Monday, February 5, 2018

#MicroblogMondays: "I'm doing it for my daughter"

I am loving the second season of "Victoria" on PBS... but having Victoria play the mommy card in last night's episode, about the Irish potato famine of the 1840s -- dragging her prime minister, Robert Peel, into the nursery to look at her new baby daughter & plead the case of the Irish people and their children with her baby in her arms and tears in her eyes -- was a little much.  I don't remember if she used the exact words "as a mother" but Peel responded emotionally that he too had children. (Apparently Victoria did do more for the Irish than has commonly been thought -- but I rather doubt she dragged her prime minister into the nursery like that...!) 

This reminded me of a thought-provoking New York Times opinion piece that I flagged a few weeks back for potential blogging material.  It was written prior to this year's Women's Marches, and titled "You Don't Need a Daughter to Want a Better World."  Writer Jill Filipovic noted how many women marchers had said, "I'm doing it for my daughter," & how this is a common sentiment -- the reason women give for so many things they do. 

"This is not a bad impulse, and there remains much to do for girls around the world," Filipovic writes. (Boldfacing here added by me for emphasis.) 
"But it can also undercut women’s progress. A woman’s value doesn’t derive from her status as a mother. We are entitled to rights and liberties by plain virtue of our humanness. If 2017 began with women marching for their daughters and ended with a tidal wave of female rage directed at predacious men, perhaps 2018 should be the year women resolve to go after what we want and deserve — simply for us. Imagine what could be if we did the same things we say we do for our daughters out of our own self-interest." 
She also makes this point:  
"When we do pursue what we crave, the consequences of saying so out loud can be stark: pity the poor woman foolish enough to say that she doesn’t want children because she’d rather spend her money traveling the world, or had an abortion because she just did not want a baby...  Those women are self-absorbed, greedy or deceitful; if they’re also self-identified feminists, they know to filter their truths carefully, so as not to risk undermining the entire cause they are fighting for with the suggestion that feminism might be motivated by unvarnished self-interest.  And so we focus on the next generation of not-yet-women."
Read the whole thing, & tell me what you think! 

(Caveat emptor re: the comments... there ARE some really good ones -- but also ones like: "With all due respect, the writer clearly does not have a daughter. Having a child profoundly changes you... All I can say is - you will understand when you have a child, niece, foster child, etc in your life that you would die for....") 

You can find more of this week's #MicroblogMondays posts here


  1. YES, it's easy to default to that sentiment because it is easy to think forward when you have kids. It kind of forces you too. But it's a shit excuse because there are so many childless and young people in the world doing so much! I think it's the easy lazy response when you don't want to think to hard about how you really feel about a situation.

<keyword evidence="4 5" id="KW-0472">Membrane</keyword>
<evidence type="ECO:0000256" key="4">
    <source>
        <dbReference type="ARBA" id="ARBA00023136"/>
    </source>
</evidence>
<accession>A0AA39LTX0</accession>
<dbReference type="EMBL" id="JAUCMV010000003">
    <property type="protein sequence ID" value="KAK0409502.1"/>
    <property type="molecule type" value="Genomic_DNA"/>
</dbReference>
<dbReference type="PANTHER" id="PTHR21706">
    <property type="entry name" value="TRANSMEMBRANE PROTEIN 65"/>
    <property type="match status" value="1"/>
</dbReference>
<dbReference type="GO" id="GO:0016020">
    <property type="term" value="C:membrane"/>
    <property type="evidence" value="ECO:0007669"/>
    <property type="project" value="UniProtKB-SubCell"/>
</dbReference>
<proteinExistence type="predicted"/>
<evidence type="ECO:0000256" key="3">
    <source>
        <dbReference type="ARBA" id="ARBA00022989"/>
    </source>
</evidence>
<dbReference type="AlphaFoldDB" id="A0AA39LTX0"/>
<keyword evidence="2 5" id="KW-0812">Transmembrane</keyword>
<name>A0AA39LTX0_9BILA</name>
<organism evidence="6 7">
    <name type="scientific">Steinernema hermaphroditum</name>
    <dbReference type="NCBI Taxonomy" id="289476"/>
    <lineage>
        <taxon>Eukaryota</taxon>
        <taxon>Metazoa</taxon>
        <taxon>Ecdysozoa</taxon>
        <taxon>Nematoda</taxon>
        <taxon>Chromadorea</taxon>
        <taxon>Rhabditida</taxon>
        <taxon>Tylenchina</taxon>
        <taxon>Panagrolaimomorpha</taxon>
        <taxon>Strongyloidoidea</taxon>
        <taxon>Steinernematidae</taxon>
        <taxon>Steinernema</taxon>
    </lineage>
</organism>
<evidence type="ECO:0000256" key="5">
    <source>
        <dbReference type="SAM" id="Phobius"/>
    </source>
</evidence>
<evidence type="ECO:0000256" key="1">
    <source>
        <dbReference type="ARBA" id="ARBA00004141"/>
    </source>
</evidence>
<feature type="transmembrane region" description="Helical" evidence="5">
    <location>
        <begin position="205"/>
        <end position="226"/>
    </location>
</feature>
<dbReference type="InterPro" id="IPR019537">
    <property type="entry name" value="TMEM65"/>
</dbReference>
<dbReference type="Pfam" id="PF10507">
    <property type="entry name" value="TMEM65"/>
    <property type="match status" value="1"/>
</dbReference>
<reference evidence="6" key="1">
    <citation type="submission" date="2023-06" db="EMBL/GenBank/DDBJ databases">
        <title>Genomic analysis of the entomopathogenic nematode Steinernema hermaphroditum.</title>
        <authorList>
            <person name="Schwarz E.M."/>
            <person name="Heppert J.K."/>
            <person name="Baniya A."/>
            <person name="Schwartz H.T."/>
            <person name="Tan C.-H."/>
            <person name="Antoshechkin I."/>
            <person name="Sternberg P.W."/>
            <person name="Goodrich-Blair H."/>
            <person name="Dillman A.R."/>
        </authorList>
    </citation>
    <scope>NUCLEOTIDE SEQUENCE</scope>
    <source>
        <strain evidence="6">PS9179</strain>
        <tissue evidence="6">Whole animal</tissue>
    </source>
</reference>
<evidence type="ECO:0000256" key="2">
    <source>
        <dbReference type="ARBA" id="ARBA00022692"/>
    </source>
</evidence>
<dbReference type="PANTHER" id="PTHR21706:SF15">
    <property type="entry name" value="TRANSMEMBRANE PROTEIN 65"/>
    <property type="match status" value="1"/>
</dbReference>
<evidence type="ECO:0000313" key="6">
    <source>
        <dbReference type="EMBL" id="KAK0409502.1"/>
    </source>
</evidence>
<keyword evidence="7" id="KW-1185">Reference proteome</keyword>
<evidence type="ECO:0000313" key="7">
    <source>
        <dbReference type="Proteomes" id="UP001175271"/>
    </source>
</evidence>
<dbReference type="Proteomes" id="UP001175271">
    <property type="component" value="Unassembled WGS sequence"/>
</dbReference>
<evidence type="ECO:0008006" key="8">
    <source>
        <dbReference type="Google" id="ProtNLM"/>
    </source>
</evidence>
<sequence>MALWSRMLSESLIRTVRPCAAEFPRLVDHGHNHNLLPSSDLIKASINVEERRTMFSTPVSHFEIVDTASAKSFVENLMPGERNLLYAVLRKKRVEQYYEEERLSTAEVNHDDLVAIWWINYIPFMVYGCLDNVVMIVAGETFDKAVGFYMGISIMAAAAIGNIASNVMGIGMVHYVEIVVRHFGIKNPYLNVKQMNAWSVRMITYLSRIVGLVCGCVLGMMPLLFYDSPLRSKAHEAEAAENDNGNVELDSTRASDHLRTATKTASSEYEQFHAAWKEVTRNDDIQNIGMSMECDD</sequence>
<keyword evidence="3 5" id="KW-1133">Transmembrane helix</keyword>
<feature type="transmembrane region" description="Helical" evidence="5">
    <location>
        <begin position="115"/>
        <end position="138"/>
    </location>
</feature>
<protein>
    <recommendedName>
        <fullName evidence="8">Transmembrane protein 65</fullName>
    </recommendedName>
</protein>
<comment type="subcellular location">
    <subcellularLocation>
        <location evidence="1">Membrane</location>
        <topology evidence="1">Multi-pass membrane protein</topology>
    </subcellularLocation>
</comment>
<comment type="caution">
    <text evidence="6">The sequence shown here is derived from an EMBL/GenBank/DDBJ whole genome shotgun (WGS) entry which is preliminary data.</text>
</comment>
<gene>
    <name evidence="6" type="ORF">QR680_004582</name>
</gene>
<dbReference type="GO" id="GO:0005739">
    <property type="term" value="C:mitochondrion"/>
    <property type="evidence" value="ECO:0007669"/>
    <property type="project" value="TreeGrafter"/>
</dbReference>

2. I'm going to read the article, but I'll make the comment first that it's long been my view that if someone needs to have children to have compassion for other children, or if she (or he) only cares about feminism because she (or he) has a daughter, then she's (he's) not much of a person!

    1. I've read it now, and I think the best parts are the paragraphs you pulled out. Even when building women up, society manages to ensure they stay in their place. Sigh.

  3. Going to read the whole thing later as I need desperately to go to bed, but I totally agree with Mali! What kind of a person only does things because they have a child themselves? I feel like I have a stake in the future because I care about all humans, not just my (mythical) child. I hate when people use that as some way to seem ethically superior or more invested. Grrrr. And that comment, oy. Thanks for sharing, excellent post, I love your analysis!

  4. Whenever I see the "I'm doing it for _____ (fill in the blank)" I wonder to what extent the _______ is being used as an excuse or a motivation. Many women express that they don't feel like they can do things for themselves. They can't take a day off, they can't get away, they can't go back to school. . .etc. I'm not judging any of that, it's an individual's perception and that's not mine to judge. That said, I do always wonder if the "I'm doing it for ____" is the way that some women justify doing things for themselves.

    And now, I'm going to go have a cookie. For my tastebuds, totally not for me! :)

  5. I agree with the general position that one does not / should not need children to have a stake in the future....and as I’ve said many times I was lucky to be befriended and mentored by several people without kids so I have personal experience of how meaningful that is. On the other hand...well...I’ve bern changed by having kids. I haven’t seen that Victoria episode but if I did I would probably be blubbering mess...that’s how it changes you. Speaking for myself, I have a more visceral reaction to anything that harms or endangers a child since having my own. I want to say a different part of the brain gets activated: something older and more instinctive. Does that make me a better person....not necessarily. It could make me more compassionate in theory but also more unreasonable, angry and defensive. In summary what I’m trying to say is I do believe having kids changes you: mentally and biologically. But everybody needs to find a way to use the best of themselves to make their lives and the world better. There’s room for every honest effort I hope!